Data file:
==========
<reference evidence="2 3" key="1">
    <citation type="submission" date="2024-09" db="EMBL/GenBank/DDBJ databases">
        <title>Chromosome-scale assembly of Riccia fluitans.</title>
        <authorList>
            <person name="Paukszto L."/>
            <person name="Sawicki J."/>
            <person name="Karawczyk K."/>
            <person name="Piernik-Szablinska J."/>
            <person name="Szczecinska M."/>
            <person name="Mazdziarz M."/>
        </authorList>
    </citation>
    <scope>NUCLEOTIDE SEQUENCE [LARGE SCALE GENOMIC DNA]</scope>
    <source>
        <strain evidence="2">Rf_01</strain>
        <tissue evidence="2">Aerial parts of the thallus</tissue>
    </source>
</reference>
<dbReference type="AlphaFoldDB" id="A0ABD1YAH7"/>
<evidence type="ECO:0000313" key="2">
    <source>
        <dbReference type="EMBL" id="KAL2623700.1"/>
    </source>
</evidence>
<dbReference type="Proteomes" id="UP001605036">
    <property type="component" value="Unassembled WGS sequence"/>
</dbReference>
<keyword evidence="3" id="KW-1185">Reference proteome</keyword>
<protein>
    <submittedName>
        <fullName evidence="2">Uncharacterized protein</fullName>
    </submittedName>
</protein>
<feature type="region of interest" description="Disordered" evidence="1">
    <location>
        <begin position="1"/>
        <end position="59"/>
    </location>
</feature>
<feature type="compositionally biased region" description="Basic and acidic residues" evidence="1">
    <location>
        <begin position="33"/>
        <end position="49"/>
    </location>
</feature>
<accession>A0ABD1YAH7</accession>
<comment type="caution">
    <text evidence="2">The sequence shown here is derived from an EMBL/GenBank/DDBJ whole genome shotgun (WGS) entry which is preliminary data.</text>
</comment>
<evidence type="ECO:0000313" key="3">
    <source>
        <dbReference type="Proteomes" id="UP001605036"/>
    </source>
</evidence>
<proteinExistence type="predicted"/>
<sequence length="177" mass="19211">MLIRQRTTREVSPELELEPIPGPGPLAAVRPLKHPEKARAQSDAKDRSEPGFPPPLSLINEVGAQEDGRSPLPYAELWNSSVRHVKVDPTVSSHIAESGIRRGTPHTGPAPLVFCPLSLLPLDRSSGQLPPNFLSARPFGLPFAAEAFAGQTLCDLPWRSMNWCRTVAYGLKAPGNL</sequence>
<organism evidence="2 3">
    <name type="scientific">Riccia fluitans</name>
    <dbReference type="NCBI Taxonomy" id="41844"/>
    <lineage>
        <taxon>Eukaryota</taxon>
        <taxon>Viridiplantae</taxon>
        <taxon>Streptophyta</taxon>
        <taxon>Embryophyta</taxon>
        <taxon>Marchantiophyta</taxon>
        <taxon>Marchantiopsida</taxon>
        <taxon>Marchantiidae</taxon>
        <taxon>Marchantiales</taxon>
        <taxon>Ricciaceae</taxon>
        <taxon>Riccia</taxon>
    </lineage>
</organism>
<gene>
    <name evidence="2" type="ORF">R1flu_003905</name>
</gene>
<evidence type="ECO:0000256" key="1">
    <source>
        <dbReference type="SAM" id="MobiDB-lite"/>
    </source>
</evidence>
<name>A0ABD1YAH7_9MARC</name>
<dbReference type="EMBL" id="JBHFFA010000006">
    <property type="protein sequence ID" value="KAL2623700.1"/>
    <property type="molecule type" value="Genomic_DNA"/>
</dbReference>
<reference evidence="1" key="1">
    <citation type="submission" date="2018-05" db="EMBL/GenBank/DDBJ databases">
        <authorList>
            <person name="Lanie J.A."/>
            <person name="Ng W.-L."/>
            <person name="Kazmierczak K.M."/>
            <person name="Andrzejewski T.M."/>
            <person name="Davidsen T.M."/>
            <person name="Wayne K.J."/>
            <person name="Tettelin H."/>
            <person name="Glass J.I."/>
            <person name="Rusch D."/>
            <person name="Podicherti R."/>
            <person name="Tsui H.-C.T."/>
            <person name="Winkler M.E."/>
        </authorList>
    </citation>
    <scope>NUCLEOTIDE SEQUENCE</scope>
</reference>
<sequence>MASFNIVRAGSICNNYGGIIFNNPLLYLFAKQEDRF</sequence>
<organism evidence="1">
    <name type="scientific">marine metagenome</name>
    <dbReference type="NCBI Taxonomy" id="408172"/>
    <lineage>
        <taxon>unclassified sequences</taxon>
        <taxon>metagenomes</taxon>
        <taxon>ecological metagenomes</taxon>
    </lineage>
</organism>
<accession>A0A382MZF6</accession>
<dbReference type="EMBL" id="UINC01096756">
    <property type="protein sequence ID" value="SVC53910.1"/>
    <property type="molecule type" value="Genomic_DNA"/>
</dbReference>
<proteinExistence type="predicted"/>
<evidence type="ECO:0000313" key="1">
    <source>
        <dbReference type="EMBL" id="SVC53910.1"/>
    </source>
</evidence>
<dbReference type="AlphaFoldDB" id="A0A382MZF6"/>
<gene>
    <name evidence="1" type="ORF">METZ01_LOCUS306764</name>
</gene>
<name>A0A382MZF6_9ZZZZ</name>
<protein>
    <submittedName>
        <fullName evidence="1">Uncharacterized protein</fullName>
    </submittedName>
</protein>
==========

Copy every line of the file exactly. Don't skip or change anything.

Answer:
<reference evidence="2 3" key="1">
    <citation type="submission" date="2024-09" db="EMBL/GenBank/DDBJ databases">
        <title>Chromosome-scale assembly of Riccia fluitans.</title>
        <authorList>
            <person name="Paukszto L."/>
            <person name="Sawicki J."/>
            <person name="Karawczyk K."/>
            <person name="Piernik-Szablinska J."/>
            <person name="Szczecinska M."/>
            <person name="Mazdziarz M."/>
        </authorList>
    </citation>
    <scope>NUCLEOTIDE SEQUENCE [LARGE SCALE GENOMIC DNA]</scope>
    <source>
        <strain evidence="2">Rf_01</strain>
        <tissue evidence="2">Aerial parts of the thallus</tissue>
    </source>
</reference>
<dbReference type="AlphaFoldDB" id="A0ABD1YAH7"/>
<evidence type="ECO:0000313" key="2">
    <source>
        <dbReference type="EMBL" id="KAL2623700.1"/>
    </source>
</evidence>
<dbReference type="Proteomes" id="UP001605036">
    <property type="component" value="Unassembled WGS sequence"/>
</dbReference>
<keyword evidence="3" id="KW-1185">Reference proteome</keyword>
<protein>
    <submittedName>
        <fullName evidence="2">Uncharacterized protein</fullName>
    </submittedName>
</protein>
<feature type="region of interest" description="Disordered" evidence="1">
    <location>
        <begin position="1"/>
        <end position="59"/>
    </location>
</feature>
<feature type="compositionally biased region" description="Basic and acidic residues" evidence="1">
    <location>
        <begin position="33"/>
        <end position="49"/>
    </location>
</feature>
<accession>A0ABD1YAH7</accession>
<comment type="caution">
    <text evidence="2">The sequence shown here is derived from an EMBL/GenBank/DDBJ whole genome shotgun (WGS) entry which is preliminary data.</text>
</comment>
<evidence type="ECO:0000313" key="3">
    <source>
        <dbReference type="Proteomes" id="UP001605036"/>
    </source>
</evidence>
<proteinExistence type="predicted"/>
<sequence length="177" mass="19211">MLIRQRTTREVSPELELEPIPGPGPLAAVRPLKHPEKARAQSDAKDRSEPGFPPPLSLINEVGAQEDGRSPLPYAELWNSSVRHVKVDPTVSSHIAESGIRRGTPHTGPAPLVFCPLSLLPLDRSSGQLPPNFLSARPFGLPFAAEAFAGQTLCDLPWRSMNWCRTVAYGLKAPGNL</sequence>
<organism evidence="2 3">
    <name type="scientific">Riccia fluitans</name>
    <dbReference type="NCBI Taxonomy" id="41844"/>
    <lineage>
        <taxon>Eukaryota</taxon>
        <taxon>Viridiplantae</taxon>
        <taxon>Streptophyta</taxon>
        <taxon>Embryophyta</taxon>
        <taxon>Marchantiophyta</taxon>
        <taxon>Marchantiopsida</taxon>
        <taxon>Marchantiidae</taxon>
        <taxon>Marchantiales</taxon>
        <taxon>Ricciaceae</taxon>
        <taxon>Riccia</taxon>
    </lineage>
</organism>
<gene>
    <name evidence="2" type="ORF">R1flu_003905</name>
</gene>
<evidence type="ECO:0000256" key="1">
    <source>
        <dbReference type="SAM" id="MobiDB-lite"/>
    </source>
</evidence>
<name>A0ABD1YAH7_9MARC</name>
<dbReference type="EMBL" id="JBHFFA010000006">
    <property type="protein sequence ID" value="KAL2623700.1"/>
    <property type="molecule type" value="Genomic_DNA"/>
</dbReference>
<reference evidence="1" key="1">
    <citation type="submission" date="2018-05" db="EMBL/GenBank/DDBJ databases">
        <authorList>
            <person name="Lanie J.A."/>
            <person name="Ng W.-L."/>
            <person name="Kazmierczak K.M."/>
            <person name="Andrzejewski T.M."/>
            <person name="Davidsen T.M."/>
            <person name="Wayne K.J."/>
            <person name="Tettelin H."/>
            <person name="Glass J.I."/>
            <person name="Rusch D."/>
            <person name="Podicherti R."/>
            <person name="Tsui H.-C.T."/>
            <person name="Winkler M.E."/>
        </authorList>
    </citation>
    <scope>NUCLEOTIDE SEQUENCE</scope>
</reference>
<sequence>MASFNIVRAGSICNNYGGIIFNNPLLYLFAKQEDRF</sequence>
<organism evidence="1">
    <name type="scientific">marine metagenome</name>
    <dbReference type="NCBI Taxonomy" id="408172"/>
    <lineage>
        <taxon>unclassified sequences</taxon>
        <taxon>metagenomes</taxon>
        <taxon>ecological metagenomes</taxon>
    </lineage>
</organism>
<accession>A0A382MZF6</accession>
<dbReference type="EMBL" id="UINC01096756">
    <property type="protein sequence ID" value="SVC53910.1"/>
    <property type="molecule type" value="Genomic_DNA"/>
</dbReference>
<proteinExistence type="predicted"/>
<evidence type="ECO:0000313" key="1">
    <source>
        <dbReference type="EMBL" id="SVC53910.1"/>
    </source>
</evidence>
<dbReference type="AlphaFoldDB" id="A0A382MZF6"/>
<gene>
    <name evidence="1" type="ORF">METZ01_LOCUS306764</name>
</gene>
<name>A0A382MZF6_9ZZZZ</name>
<protein>
    <submittedName>
        <fullName evidence="1">Uncharacterized protein</fullName>
    </submittedName>
</protein>